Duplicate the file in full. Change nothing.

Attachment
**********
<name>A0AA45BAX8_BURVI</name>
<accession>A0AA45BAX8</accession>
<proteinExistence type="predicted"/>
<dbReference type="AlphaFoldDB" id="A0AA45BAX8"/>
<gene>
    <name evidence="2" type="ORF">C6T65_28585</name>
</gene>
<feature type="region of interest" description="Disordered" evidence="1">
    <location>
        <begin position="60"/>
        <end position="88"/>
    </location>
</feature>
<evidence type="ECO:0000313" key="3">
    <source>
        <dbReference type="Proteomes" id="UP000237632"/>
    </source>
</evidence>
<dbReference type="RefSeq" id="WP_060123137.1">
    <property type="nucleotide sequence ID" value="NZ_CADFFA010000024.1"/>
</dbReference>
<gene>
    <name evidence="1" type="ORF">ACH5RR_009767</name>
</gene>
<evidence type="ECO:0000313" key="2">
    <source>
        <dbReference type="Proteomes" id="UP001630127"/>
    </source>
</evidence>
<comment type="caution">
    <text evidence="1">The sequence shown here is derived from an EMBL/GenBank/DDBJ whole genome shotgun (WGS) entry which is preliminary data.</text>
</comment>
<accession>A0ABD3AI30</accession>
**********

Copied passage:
<name>A0AA45BAX8_BURVI</name>
<accession>A0AA45BAX8</accession>
<proteinExistence type="predicted"/>
<dbReference type="AlphaFoldDB" id="A0AA45BAX8"/>
<gene>
    <name evidence="2" type="ORF">C6T65_28585</name>
</gene>
<feature type="region of interest" description="Disordered" evidence="1">
    <location>
        <begin position="60"/>
        <end position="88"/>
    </location>
</feature>
<evidence type="ECO:0000313" key="3">
    <source>
        <dbReference type="Proteomes" id="UP000237632"/>
    </source>
</evidence>
<dbReference type="RefSeq" id="WP_060123137.1">
    <property type="nucleotide sequence ID" value="NZ_CADFFA010000024.1"/>
</dbReference>
<gene>
    <name evidence="1" type="ORF">ACH5RR_009767</name>
</gene>
<evidence type="ECO:0000313" key="2">
    <source>
        <dbReference type="Proteomes" id="UP001630127"/>
    </source>
</evidence>
<comment type="caution">
    <text evidence="1">The sequence shown here is derived from an EMBL/GenBank/DDBJ whole genome shotgun (WGS) entry which is preliminary data.</text>
</comment>
<accession>A0ABD3AI30</accession>